California is complicated for employers – and a recent case, Viking River Cruises, Inc. vs. Morianais just one more example.
The Private Attorneys General Act of 2004 (PAGA) authorized California employees to sue employers for violations of the California labor code. An individual can sue on their own behalf and on behalf of other aggrieved employees – essentially a class action. Additionally, California law allows the person filing PAGA to join other claims against an employer, even if the individual plaintiff did not suffer such an injury. Pretty wide stuff!
But I have an arbitration agreement! Doesn’t that cover that?
Viking Cruises had a California employee, Angie Moriana, who signed an arbitration agreement as part of her employment. The agreement included a “class action waiver” that barred him from bringing a representative action on behalf of other employees — including a PAGA action — in arbitration. After leaving Viking, Moriana filed a PAGA lawsuit against Viking for his alleged loss of wages, but also for other labor claims on behalf of other Viking employees. Relying on the arbitration agreement, Viking decided to impose arbitration for its individual claims and to dismiss the PAGA claims on behalf of other employees. California state courts dismissed Viking’s petition and appeal, saying that public policy under PAGA prohibited the class action waiver. Viking appealed to the United States Supreme Court, which agreed to hear the case.
Matters of Agreement under the Federal Arbitration Act
The Supreme Court’s lengthy opinion analyzes the conflict between PAGA and the Federal Arbitration Act (FAA). In the end, the court found it very important that Moriana agreed to arbitration when she signed her employment contract. The Court noted that the FAA’s mandate is to enforce arbitration agreements. Arbitration does not alter substantive rights, it merely alters the forum and process by which the parties adjudicate those rights.
The Court also focused on the distinct differences between the “representative” nature of a class action plaintiff versus a PAGA plaintiff. A class action plaintiff must adequately represent the entire class (eg, suffer similar injuries). Under PAGA, a plaintiff can sue and join completely independent employment claims, even those for injuries the plaintiff did not sustain. The Court held that its past interpretations of the FAA held that states could not “coerce individuals out of arbitration by removing from the table the individualized and informal procedures characteristic of traditional arbitration.” However, the Court does not say that all class or representative action waivers are automatically enforceable under the FAA. Instead, the Court noted that a typical class action plaintiff brings claims on behalf of absent parties because the individual plaintiff adequately represents their interests; on the other hand, the structure of PAGA allows an individual to bring claims on behalf of absent parties which are completely separate from his own situation. The Court said that state law could not compel the employer to arbitrate claims (such as PAGA claims) that it did not agree to arbitrate in the first place.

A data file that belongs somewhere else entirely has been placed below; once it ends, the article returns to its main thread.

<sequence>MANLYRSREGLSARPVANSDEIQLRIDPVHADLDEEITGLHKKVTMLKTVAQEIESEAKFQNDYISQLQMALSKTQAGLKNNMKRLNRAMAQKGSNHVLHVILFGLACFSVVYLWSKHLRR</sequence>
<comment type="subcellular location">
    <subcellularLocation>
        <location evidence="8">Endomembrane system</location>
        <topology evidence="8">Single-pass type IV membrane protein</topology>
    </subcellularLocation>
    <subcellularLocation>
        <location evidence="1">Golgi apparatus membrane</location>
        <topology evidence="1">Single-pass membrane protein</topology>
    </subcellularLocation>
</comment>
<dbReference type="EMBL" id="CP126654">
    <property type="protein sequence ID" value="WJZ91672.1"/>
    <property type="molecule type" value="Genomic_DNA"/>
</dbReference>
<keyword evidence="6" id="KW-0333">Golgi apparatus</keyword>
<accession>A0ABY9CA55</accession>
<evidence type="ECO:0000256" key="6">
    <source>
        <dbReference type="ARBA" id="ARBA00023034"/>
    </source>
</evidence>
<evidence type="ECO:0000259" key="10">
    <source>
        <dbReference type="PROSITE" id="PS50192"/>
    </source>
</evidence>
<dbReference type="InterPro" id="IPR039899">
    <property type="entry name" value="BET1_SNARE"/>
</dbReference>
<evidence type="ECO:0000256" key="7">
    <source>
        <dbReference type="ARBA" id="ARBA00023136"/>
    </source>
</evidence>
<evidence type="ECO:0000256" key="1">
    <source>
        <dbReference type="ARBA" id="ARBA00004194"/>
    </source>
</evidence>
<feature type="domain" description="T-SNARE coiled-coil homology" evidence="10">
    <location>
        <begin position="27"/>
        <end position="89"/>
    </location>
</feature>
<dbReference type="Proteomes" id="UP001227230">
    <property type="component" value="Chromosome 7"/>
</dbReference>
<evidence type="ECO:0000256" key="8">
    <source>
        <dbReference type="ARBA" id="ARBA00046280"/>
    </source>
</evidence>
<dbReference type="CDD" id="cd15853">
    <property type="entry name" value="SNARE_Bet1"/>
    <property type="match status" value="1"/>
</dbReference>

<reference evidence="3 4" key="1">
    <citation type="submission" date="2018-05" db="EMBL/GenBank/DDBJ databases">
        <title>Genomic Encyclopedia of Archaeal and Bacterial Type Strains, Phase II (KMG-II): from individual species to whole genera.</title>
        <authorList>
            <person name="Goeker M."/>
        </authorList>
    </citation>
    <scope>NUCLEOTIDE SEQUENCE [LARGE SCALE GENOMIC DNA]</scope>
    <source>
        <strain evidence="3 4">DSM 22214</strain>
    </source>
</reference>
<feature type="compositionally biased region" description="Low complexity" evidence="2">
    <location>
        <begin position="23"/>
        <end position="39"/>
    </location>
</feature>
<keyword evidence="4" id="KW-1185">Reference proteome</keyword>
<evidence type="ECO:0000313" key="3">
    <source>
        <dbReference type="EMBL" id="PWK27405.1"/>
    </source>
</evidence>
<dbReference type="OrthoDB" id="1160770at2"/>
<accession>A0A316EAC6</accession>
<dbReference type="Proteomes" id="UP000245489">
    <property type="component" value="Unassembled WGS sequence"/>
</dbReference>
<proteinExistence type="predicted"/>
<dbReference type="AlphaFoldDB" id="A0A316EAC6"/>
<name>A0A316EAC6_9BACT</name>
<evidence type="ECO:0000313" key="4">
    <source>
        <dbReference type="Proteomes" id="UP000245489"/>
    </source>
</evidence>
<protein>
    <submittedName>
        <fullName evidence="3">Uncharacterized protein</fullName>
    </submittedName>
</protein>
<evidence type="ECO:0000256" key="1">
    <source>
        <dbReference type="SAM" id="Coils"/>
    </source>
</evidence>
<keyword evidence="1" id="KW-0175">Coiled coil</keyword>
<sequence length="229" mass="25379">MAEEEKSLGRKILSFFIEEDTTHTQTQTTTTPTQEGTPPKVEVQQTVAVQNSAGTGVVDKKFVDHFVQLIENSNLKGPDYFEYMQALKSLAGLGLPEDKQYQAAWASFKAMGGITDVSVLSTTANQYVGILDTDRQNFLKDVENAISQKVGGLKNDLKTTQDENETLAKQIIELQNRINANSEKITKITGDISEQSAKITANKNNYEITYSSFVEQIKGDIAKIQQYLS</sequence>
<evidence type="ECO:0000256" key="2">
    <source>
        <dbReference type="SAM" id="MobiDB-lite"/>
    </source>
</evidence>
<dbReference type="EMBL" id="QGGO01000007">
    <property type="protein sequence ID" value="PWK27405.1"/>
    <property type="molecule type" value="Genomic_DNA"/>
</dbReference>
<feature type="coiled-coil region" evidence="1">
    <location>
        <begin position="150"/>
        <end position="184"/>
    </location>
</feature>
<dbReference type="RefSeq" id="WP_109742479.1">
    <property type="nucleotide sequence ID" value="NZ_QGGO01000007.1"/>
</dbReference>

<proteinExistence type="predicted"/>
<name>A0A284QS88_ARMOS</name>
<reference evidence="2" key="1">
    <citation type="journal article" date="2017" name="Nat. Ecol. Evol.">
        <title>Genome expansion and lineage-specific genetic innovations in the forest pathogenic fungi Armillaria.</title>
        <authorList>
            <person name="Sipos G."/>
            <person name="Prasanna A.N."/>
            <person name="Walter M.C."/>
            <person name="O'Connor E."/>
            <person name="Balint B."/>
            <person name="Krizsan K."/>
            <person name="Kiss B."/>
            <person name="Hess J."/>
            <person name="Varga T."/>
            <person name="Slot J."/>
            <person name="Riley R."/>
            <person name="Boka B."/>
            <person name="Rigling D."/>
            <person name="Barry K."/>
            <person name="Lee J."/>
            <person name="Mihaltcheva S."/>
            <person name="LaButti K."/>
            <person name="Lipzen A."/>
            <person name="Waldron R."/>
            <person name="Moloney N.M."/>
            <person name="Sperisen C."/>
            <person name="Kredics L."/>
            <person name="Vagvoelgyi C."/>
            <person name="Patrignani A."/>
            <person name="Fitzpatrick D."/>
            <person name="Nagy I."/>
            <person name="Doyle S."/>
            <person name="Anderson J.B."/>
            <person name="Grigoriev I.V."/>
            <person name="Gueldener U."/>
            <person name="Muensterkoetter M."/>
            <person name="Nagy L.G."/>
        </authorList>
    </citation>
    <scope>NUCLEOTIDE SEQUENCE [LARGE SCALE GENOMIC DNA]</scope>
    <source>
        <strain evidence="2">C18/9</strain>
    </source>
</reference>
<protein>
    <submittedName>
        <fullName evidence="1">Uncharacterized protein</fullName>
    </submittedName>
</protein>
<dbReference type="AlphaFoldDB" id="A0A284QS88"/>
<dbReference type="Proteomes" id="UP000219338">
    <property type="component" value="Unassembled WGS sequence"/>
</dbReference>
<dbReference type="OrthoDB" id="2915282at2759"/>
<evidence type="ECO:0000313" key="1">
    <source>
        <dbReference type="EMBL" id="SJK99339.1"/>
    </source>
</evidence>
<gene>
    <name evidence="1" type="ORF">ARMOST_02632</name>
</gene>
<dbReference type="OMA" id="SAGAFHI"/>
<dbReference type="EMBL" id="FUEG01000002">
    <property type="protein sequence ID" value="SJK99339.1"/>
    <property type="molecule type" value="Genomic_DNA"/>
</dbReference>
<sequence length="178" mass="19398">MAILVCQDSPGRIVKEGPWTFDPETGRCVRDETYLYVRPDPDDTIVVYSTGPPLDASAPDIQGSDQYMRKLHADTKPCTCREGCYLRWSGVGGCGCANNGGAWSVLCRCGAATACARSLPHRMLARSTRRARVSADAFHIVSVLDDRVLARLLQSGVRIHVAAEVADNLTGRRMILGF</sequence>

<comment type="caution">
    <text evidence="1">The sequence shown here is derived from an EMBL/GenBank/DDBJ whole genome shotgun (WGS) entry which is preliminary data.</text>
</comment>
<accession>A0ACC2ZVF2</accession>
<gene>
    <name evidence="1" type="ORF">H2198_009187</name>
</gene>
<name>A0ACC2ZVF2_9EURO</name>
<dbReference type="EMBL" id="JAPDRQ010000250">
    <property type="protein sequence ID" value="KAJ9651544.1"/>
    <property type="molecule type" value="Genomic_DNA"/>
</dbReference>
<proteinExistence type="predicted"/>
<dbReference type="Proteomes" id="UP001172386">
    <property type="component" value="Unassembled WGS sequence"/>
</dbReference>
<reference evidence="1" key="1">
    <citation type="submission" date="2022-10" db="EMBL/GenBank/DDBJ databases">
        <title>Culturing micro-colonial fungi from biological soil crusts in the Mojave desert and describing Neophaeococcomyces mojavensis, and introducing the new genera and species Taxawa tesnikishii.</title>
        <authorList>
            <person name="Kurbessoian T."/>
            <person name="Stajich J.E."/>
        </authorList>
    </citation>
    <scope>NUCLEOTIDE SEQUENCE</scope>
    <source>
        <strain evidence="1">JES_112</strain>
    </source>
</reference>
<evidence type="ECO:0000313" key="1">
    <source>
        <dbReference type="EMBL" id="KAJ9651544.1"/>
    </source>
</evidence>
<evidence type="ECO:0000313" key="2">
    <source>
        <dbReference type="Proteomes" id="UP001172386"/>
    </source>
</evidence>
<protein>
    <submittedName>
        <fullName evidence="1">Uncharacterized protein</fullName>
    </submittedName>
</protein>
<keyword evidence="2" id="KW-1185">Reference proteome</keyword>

Ultimately, the Court ruled that Moriana had to arbitrate her individual employment claims. The question was what to do with the claims of PAGA which she had also joined in the lawsuit. The arbitration agreement she signed included a severability clause, which means covered claims must be arbitrated even if other claims must not. The PAGA claims were not covered by the arbitration agreement, but since Moriana’s individual claims were to be arbitrated, she lost the right to bring the PAGA claims on behalf of other unrelated absentees. Accordingly, the Court concluded that these claims should be dismissed.
So, is a class action waiver enforceable in California?
As the Court stated, its decision does not mean that all class action waivers in arbitration agreements are automatically enforceable. However, due to PAGA’s joinder and representative structure, unrelated claims brought by an individual plaintiff under this law may be severed and possibly dismissed if the plaintiff’s individual claims go to arbitration. It is probably important that your arbitration and class action waiver agreement include a severability saving clause. You can bet PAGA will continue to generate plenty of disputes and conflicting interpretations. Employers with California employees should review any arbitration agreement and check for severability and waiver issues.